Companies who don't pay fairly "need to be dragged out of the dark ages"

In conversation with Patricia Bright, who is a finfluencer and founder of The Break Platform.

by Orianna Rosa Royle
Patricia Bright
Patricia Bright

Patricia Bright is no ordinary influencer. In 2010, with experience of investment banking and consulting at Deloitte, Merrill Lynch and Japanese bank MUFG, Bright began “vlogging”. Having amassed almost three million subscribers on her YouTube channel and another 1.2 million on Instagram sharing fashion, beauty and lifestyle content, the self-proclaimed “Queen of infomercials” launched The Break Platform last year. It demystifies finance through e-resources, YouTube videos and social media posts. She also has other business ventures to her name.

Financial transparency

Brands or companies that are under-paying some for the same work as others need to be called out and dragged out of the dark ages. One day I spoke to a white counterpart, who told me her rates were five to 10 times what I was charging. I was flabbergasted at what she was making on a monthly basis. But once I had that piece of insight, I changed my game. Due to a lack of information and chat around income, women of colour don’t necessarily know their value. I want everyone to talk about money because shielding earnings in secrecy is what keeps them unfair. Really simple systems such as salary banding ensures workers know what they should be earning and they’re paid fairly according to their role. Financial transparency shouldn’t be a finger in the air.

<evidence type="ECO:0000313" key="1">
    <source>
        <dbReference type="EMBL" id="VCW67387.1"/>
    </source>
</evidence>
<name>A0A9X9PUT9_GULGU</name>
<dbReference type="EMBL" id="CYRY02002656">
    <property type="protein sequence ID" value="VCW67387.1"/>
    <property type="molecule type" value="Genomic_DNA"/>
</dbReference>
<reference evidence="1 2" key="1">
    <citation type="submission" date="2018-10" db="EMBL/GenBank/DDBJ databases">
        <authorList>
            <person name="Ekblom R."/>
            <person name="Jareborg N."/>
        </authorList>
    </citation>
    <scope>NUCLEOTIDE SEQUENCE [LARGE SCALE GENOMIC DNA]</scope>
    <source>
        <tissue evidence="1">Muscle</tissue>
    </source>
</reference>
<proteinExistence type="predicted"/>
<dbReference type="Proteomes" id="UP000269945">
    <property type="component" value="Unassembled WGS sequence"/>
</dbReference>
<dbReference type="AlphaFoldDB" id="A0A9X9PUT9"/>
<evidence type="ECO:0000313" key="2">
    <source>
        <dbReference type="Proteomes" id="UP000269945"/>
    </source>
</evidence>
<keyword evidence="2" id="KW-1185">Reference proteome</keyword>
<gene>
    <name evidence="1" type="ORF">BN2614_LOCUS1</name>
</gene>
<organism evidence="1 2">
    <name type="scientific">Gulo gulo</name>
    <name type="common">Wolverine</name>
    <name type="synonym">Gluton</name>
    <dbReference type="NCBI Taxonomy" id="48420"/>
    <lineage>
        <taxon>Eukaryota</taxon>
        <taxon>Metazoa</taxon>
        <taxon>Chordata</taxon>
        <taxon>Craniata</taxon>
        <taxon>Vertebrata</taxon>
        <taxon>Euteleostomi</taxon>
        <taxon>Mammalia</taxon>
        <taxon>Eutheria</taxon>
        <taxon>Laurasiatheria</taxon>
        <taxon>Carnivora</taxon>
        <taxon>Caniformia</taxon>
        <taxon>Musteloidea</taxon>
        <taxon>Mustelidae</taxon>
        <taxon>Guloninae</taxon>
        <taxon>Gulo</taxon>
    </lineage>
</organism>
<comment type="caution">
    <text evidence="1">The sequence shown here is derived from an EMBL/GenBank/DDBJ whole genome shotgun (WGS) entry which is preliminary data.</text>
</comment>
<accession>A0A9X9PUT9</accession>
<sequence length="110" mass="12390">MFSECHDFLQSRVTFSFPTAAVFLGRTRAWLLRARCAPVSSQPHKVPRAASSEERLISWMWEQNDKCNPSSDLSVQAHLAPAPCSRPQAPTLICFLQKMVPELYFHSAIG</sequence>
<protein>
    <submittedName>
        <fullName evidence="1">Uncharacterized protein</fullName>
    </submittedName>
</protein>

Scaling up

There was no way I could have scaled up by myself. When I had other ideas I wanted to execute but I was spending all my time editing videos, I knew I needed extra hands on deck. It requires some level of self-awareness to know where you’re not as strong. I can edit really well, but there are people who can edit five times faster than me who also understand the latest software. Why would I not hand that over? It has meant that I can focus on pulling other visions forward. Then there’s an element of letting go. If something is done 80% well, then it’s good. Nothing is ever going to be 100% how you envisioned it in your own brain but most people won’t even notice.

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